9781934874424-ch10

Mangroves as Fish Habitat

Effects of an Episodic Drought on a Floodplain Subsidy Consumed by Mangrove River Fishes (Extended Abstract)

Ross E. Boucek and Jennifer S. Rehage

doi: https://doi.org/10.47886/9781934874424.ch10

Ecosystem connectivity is vital to provisioning mangrove-dependent fishes (Mumby 2006). In mangrove rivers, piscivorous fish populations are often subsidized by seasonal, highly abundant prey that flux into rivers from adjacent floodplain habitats at the onset of the dry season. The magnitude of these floodplain prey subsidies may be dependent on (1) rainfall dynamics and inundation patterns of floodplains during the previous flood season (i.e., the growing season for the forage species), and (2) the population dynamics of floodplain predators that may regulate forage fish population dynamics within the floodplain habitat (Welcomme and Halls 2004). Extreme and episodic droughts can disrupt these seasonal prey subsidies by reducing the duration of the flood season, resulting in changes to the population dynamics of floodplain forage fish, as well as affecting floodplain predators. Thus, in dry seasons following these disturbances, the quantity and composition of these subsidies may change as floodplain communities recover from disturbance. However, the long-term effects of droughts on tropical river fish floodplain subsidies remains understudied.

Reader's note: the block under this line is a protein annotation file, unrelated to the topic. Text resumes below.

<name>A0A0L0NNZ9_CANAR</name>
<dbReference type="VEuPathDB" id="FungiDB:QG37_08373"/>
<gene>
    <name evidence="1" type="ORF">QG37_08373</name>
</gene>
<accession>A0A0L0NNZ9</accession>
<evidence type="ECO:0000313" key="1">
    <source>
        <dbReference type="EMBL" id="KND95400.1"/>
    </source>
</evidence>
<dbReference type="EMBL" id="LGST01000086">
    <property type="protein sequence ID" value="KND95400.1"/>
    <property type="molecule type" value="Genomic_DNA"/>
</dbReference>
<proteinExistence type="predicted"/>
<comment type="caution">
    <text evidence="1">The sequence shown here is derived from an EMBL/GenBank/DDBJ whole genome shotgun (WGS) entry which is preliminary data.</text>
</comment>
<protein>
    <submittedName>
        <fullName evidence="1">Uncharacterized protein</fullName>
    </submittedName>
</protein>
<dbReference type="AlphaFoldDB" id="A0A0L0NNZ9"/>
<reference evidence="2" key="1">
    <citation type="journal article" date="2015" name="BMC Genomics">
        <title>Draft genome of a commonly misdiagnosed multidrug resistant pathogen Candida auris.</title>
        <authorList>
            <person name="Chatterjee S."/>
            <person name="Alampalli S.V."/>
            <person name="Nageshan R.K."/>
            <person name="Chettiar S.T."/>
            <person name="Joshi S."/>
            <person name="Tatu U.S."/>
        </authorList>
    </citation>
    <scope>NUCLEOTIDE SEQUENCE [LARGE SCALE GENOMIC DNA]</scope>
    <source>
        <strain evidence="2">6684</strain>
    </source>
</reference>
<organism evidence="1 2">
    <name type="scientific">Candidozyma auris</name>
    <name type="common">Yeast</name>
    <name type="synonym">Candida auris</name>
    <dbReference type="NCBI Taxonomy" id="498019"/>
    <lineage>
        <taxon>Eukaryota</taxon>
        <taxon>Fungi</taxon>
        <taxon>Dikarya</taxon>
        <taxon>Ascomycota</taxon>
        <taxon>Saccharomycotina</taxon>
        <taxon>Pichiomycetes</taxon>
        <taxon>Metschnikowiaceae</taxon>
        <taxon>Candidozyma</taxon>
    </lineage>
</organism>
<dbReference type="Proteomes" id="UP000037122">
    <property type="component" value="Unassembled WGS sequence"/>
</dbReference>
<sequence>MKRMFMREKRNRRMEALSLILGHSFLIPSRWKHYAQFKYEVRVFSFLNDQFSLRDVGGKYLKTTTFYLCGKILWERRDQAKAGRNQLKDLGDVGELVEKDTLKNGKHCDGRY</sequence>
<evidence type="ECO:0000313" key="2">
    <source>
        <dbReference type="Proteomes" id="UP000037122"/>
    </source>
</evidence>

In the coastal mangrove rivers of the subtropical Everglades (U.S.), seasonal rainfall patterns dictate floodplain prey subsidies to a coastal mangrove river piscivore, Common Snook Centropomus undecimalis (Boucek and Rehage 2013). In 2011, a once-in-10-years drought affected South Florida. The drought caused floodplains to remain dry for 100 d, tripling the average number of dry days per year. This drought had profound impacts on floodplain fishes and likely altered subsidies to Common Snook (Boucek and Rehage 2014). The objective of this study was to determine the impact and legacy of the 2011 drought on floodplain subsidies. We hypothesized that 1 year after the drought, due to the reduced duration of the flood season, the floodplain subsidies would be lessened. Two years after the drought, due to the slower recovery of floodplain piscivores and top-down release of forage fishes on the floodplain, we expected a temporary increase in the magnitude of the subsidy to Common Snook.